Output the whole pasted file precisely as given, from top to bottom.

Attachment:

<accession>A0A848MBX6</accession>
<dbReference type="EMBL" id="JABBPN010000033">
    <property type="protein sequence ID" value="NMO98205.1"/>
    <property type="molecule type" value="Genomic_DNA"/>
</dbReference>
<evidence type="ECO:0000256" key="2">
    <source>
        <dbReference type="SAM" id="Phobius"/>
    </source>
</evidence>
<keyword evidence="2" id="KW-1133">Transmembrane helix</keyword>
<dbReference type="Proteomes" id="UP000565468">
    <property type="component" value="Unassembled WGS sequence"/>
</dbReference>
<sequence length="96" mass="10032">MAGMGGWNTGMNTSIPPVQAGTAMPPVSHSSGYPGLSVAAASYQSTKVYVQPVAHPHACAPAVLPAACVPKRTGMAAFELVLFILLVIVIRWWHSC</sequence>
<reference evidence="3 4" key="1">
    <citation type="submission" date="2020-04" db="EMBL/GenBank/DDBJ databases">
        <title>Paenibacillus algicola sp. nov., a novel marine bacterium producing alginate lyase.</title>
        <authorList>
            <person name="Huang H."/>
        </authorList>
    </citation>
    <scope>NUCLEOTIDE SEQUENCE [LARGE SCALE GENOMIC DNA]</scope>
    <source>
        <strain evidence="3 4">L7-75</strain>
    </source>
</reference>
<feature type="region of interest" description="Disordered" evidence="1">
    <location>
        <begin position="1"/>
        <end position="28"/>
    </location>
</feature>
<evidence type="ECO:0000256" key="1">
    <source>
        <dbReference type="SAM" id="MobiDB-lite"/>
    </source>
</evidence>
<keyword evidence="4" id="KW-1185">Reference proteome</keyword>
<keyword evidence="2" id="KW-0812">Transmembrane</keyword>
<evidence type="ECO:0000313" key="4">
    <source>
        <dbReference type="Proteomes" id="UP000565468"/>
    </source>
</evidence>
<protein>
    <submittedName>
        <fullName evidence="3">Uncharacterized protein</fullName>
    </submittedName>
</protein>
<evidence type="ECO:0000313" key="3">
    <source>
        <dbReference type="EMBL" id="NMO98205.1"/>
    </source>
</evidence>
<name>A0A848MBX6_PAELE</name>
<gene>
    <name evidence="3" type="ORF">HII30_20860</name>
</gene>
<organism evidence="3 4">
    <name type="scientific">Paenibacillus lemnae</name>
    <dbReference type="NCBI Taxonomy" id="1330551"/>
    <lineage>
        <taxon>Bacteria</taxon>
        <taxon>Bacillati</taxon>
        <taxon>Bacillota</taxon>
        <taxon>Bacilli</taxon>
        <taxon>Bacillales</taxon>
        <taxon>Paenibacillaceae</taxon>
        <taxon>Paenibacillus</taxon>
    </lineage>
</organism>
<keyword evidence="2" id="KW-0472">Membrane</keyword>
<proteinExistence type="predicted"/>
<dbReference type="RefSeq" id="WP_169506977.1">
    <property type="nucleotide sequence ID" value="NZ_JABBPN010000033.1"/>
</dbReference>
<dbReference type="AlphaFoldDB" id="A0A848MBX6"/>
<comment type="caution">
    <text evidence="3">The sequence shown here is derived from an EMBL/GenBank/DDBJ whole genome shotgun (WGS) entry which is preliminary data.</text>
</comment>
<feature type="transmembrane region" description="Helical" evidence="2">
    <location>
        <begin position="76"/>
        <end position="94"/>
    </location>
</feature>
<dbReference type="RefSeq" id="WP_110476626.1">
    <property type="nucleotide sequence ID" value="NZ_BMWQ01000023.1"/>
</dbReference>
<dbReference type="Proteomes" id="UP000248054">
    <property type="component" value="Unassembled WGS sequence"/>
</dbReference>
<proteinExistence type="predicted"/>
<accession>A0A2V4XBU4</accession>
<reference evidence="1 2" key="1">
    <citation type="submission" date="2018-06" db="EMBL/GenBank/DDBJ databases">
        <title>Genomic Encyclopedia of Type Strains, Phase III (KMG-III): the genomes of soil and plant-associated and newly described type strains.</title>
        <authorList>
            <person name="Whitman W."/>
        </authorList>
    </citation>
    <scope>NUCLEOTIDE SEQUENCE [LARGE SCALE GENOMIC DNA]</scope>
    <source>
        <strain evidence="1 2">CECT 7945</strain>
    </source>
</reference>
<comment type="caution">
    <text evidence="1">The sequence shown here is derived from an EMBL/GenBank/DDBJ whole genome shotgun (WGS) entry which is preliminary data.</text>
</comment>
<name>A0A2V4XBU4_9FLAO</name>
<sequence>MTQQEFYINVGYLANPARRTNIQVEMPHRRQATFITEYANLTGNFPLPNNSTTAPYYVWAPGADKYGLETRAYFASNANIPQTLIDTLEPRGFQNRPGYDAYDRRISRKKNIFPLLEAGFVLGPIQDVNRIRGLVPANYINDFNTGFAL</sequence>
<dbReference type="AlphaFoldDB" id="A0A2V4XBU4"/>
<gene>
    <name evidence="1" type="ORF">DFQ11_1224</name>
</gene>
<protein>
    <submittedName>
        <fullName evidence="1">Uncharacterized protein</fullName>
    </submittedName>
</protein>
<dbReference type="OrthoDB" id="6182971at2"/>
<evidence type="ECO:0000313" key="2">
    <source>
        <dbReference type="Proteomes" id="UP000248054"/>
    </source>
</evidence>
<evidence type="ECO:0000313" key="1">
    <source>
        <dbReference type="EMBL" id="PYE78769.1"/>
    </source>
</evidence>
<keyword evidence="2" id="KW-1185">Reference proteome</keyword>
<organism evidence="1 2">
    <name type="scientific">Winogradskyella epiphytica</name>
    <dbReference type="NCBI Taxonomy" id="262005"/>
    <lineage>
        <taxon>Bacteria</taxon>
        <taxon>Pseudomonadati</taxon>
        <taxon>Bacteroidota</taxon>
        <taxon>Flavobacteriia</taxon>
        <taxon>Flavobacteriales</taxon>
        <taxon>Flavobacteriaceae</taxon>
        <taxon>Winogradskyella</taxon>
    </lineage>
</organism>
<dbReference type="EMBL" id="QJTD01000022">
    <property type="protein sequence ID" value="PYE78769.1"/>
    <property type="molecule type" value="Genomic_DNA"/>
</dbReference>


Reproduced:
<accession>A0A848MBX6</accession>
<dbReference type="EMBL" id="JABBPN010000033">
    <property type="protein sequence ID" value="NMO98205.1"/>
    <property type="molecule type" value="Genomic_DNA"/>
</dbReference>
<evidence type="ECO:0000256" key="2">
    <source>
        <dbReference type="SAM" id="Phobius"/>
    </source>
</evidence>
<keyword evidence="2" id="KW-1133">Transmembrane helix</keyword>
<dbReference type="Proteomes" id="UP000565468">
    <property type="component" value="Unassembled WGS sequence"/>
</dbReference>
<sequence length="96" mass="10032">MAGMGGWNTGMNTSIPPVQAGTAMPPVSHSSGYPGLSVAAASYQSTKVYVQPVAHPHACAPAVLPAACVPKRTGMAAFELVLFILLVIVIRWWHSC</sequence>
<reference evidence="3 4" key="1">
    <citation type="submission" date="2020-04" db="EMBL/GenBank/DDBJ databases">
        <title>Paenibacillus algicola sp. nov., a novel marine bacterium producing alginate lyase.</title>
        <authorList>
            <person name="Huang H."/>
        </authorList>
    </citation>
    <scope>NUCLEOTIDE SEQUENCE [LARGE SCALE GENOMIC DNA]</scope>
    <source>
        <strain evidence="3 4">L7-75</strain>
    </source>
</reference>
<feature type="region of interest" description="Disordered" evidence="1">
    <location>
        <begin position="1"/>
        <end position="28"/>
    </location>
</feature>
<evidence type="ECO:0000256" key="1">
    <source>
        <dbReference type="SAM" id="MobiDB-lite"/>
    </source>
</evidence>
<keyword evidence="4" id="KW-1185">Reference proteome</keyword>
<keyword evidence="2" id="KW-0812">Transmembrane</keyword>
<evidence type="ECO:0000313" key="4">
    <source>
        <dbReference type="Proteomes" id="UP000565468"/>
    </source>
</evidence>
<protein>
    <submittedName>
        <fullName evidence="3">Uncharacterized protein</fullName>
    </submittedName>
</protein>
<evidence type="ECO:0000313" key="3">
    <source>
        <dbReference type="EMBL" id="NMO98205.1"/>
    </source>
</evidence>
<name>A0A848MBX6_PAELE</name>
<gene>
    <name evidence="3" type="ORF">HII30_20860</name>
</gene>
<organism evidence="3 4">
    <name type="scientific">Paenibacillus lemnae</name>
    <dbReference type="NCBI Taxonomy" id="1330551"/>
    <lineage>
        <taxon>Bacteria</taxon>
        <taxon>Bacillati</taxon>
        <taxon>Bacillota</taxon>
        <taxon>Bacilli</taxon>
        <taxon>Bacillales</taxon>
        <taxon>Paenibacillaceae</taxon>
        <taxon>Paenibacillus</taxon>
    </lineage>
</organism>
<keyword evidence="2" id="KW-0472">Membrane</keyword>
<proteinExistence type="predicted"/>
<dbReference type="RefSeq" id="WP_169506977.1">
    <property type="nucleotide sequence ID" value="NZ_JABBPN010000033.1"/>
</dbReference>
<dbReference type="AlphaFoldDB" id="A0A848MBX6"/>
<comment type="caution">
    <text evidence="3">The sequence shown here is derived from an EMBL/GenBank/DDBJ whole genome shotgun (WGS) entry which is preliminary data.</text>
</comment>
<feature type="transmembrane region" description="Helical" evidence="2">
    <location>
        <begin position="76"/>
        <end position="94"/>
    </location>
</feature>
<dbReference type="RefSeq" id="WP_110476626.1">
    <property type="nucleotide sequence ID" value="NZ_BMWQ01000023.1"/>
</dbReference>
<dbReference type="Proteomes" id="UP000248054">
    <property type="component" value="Unassembled WGS sequence"/>
</dbReference>
<proteinExistence type="predicted"/>
<accession>A0A2V4XBU4</accession>
<reference evidence="1 2" key="1">
    <citation type="submission" date="2018-06" db="EMBL/GenBank/DDBJ databases">
        <title>Genomic Encyclopedia of Type Strains, Phase III (KMG-III): the genomes of soil and plant-associated and newly described type strains.</title>
        <authorList>
            <person name="Whitman W."/>
        </authorList>
    </citation>
    <scope>NUCLEOTIDE SEQUENCE [LARGE SCALE GENOMIC DNA]</scope>
    <source>
        <strain evidence="1 2">CECT 7945</strain>
    </source>
</reference>
<comment type="caution">
    <text evidence="1">The sequence shown here is derived from an EMBL/GenBank/DDBJ whole genome shotgun (WGS) entry which is preliminary data.</text>
</comment>
<name>A0A2V4XBU4_9FLAO</name>
<sequence>MTQQEFYINVGYLANPARRTNIQVEMPHRRQATFITEYANLTGNFPLPNNSTTAPYYVWAPGADKYGLETRAYFASNANIPQTLIDTLEPRGFQNRPGYDAYDRRISRKKNIFPLLEAGFVLGPIQDVNRIRGLVPANYINDFNTGFAL</sequence>
<dbReference type="AlphaFoldDB" id="A0A2V4XBU4"/>
<gene>
    <name evidence="1" type="ORF">DFQ11_1224</name>
</gene>
<protein>
    <submittedName>
        <fullName evidence="1">Uncharacterized protein</fullName>
    </submittedName>
</protein>
<dbReference type="OrthoDB" id="6182971at2"/>
<evidence type="ECO:0000313" key="2">
    <source>
        <dbReference type="Proteomes" id="UP000248054"/>
    </source>
</evidence>
<evidence type="ECO:0000313" key="1">
    <source>
        <dbReference type="EMBL" id="PYE78769.1"/>
    </source>
</evidence>
<keyword evidence="2" id="KW-1185">Reference proteome</keyword>
<organism evidence="1 2">
    <name type="scientific">Winogradskyella epiphytica</name>
    <dbReference type="NCBI Taxonomy" id="262005"/>
    <lineage>
        <taxon>Bacteria</taxon>
        <taxon>Pseudomonadati</taxon>
        <taxon>Bacteroidota</taxon>
        <taxon>Flavobacteriia</taxon>
        <taxon>Flavobacteriales</taxon>
        <taxon>Flavobacteriaceae</taxon>
        <taxon>Winogradskyella</taxon>
    </lineage>
</organism>
<dbReference type="EMBL" id="QJTD01000022">
    <property type="protein sequence ID" value="PYE78769.1"/>
    <property type="molecule type" value="Genomic_DNA"/>
</dbReference>